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A proposal to build a grocery store and small shopping center in the heart of Ocala’s westside would benefit the community from both health and convenience standpoints and is in keeping with the city’s long-running efforts to uplift the neighborhood.
A partnership known as M2PCD, consisting of Ocala residents Fred Washington and Howard Gunn, along with Tallen Builders, has plans to build the strip center in the 2400 block of West Silver Springs Boulevard, next to the current Ocala Police Department substation. It will be called Paradise Park Retail Center. The developers say Save-A-Lot grocery chain has committed to locating in the center. The shopping center also would have the Heart of Florida Health Center, the county Health Department and OPD as tenants, making it not only a retail center but an important social services hub for that community.
Part of the reason the city has pieced together what is a $1 million-plus incentive package is because the neighborhood is deemed a “food desert” by health officials. That means there is no grocery store selling fresh foods that is easily accessible to large numbers of residents. With lower incomes and higher poverty, not to mention a lack of personal transportation, being more prevalent on the westside, getting to a grocery store can be a difficult, if not impossible task for many residents.
Since improving quality of life in its neighborhoods, particularly the westside, is a long-standing objective of the city, the notion of assisting in establishing a full-service, full-time grocery store there makes sense.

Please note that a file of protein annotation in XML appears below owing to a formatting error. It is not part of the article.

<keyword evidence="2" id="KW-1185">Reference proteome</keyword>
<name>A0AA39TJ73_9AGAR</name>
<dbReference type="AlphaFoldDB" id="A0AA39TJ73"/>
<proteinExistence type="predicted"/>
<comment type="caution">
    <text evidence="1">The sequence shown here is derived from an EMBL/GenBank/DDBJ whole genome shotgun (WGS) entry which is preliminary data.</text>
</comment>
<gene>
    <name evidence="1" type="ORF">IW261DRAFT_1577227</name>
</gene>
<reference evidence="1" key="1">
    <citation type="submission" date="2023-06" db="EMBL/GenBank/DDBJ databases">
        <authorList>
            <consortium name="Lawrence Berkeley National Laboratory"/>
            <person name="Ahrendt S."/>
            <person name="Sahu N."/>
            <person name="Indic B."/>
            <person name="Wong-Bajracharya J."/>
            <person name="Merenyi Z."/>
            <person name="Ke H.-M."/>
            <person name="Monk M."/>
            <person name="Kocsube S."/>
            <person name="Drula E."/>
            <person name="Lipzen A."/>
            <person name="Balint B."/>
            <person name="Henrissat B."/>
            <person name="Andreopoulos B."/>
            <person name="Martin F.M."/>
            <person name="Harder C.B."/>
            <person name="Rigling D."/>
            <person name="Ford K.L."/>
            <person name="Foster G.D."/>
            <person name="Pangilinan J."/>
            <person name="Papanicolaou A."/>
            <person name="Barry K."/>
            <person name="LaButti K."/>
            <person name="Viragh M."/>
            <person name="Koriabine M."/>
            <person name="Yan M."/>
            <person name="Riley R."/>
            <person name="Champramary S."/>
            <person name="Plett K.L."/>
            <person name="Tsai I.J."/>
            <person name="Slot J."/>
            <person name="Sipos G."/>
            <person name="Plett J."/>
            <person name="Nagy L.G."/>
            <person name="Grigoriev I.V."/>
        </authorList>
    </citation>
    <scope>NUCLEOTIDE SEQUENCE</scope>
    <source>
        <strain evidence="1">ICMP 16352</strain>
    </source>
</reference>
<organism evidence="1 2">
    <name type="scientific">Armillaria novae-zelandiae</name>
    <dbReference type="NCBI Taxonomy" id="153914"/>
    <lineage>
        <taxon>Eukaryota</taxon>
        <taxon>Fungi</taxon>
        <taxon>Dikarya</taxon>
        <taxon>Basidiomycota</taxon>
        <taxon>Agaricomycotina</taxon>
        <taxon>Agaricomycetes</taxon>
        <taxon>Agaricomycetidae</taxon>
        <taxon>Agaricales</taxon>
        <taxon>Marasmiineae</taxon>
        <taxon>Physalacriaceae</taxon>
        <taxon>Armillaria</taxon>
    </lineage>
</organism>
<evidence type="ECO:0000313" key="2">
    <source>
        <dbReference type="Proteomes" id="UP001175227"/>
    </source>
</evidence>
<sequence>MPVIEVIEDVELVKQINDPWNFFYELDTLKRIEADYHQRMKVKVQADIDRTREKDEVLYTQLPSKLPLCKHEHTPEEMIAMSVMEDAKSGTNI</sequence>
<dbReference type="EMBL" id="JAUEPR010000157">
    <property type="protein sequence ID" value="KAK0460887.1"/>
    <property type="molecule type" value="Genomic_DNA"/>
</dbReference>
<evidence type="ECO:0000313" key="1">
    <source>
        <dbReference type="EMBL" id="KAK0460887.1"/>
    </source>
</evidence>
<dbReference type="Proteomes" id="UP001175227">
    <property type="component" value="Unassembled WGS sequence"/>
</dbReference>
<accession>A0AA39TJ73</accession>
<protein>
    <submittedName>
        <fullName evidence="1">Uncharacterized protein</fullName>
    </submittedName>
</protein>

There are critics of the deal who will say the city should let the free market work. That providing incentives to establish a business where the private sector alone will not, is bad business.
But the reality is obesity and diabetes are two of our community’s most pressing health problems, according to a Community Health Assessment conducted last year for the Marion County Hospital District by WellFlorida. The district, along with the city and county, have made attacking these health issues priorities as the Hospital District disburses the millions in proceeds from the lease Munroe Regional Medical Center to Community Health Systems.
So having a grocery store in what is considered a food desert is a undeniable benefit to the whole community.
At the same time, West Silver Springs Boulevard is a major gateway to Ocala, and as former city manager Ricky Horst frequently reminded us, first impressions matter. More businesses make a more favorable impression.
Besides, the city has invested millions over the past two decades in street, utility and recreation improvements on the westside, although more remains to be done. This fits in nicely with those improvements.
The city has agreed to give M2PCD a 2.5-acre site, appraised at $380,000; $324,000 in reimbursements for construction and development costs; $363,000 in permitting and impact fee waivers; and a 70 percent tax discount for 10 years, an estimated $35,000 a year.
It is not a cheap project for the city, by any means, but people, indeed neighborhoods, need a grocery store for the health and well-being of both the people and the neighborhood.
It is encouraging that the westside may soon have a full-fledged grocery store where people without a car or the ability to go across town to a store can get a variety of fresh, healthy, more affordable food.
Now, it is up to the residents of the community to support not only the plan but the businesses that eventually move in to Paradise Park Center.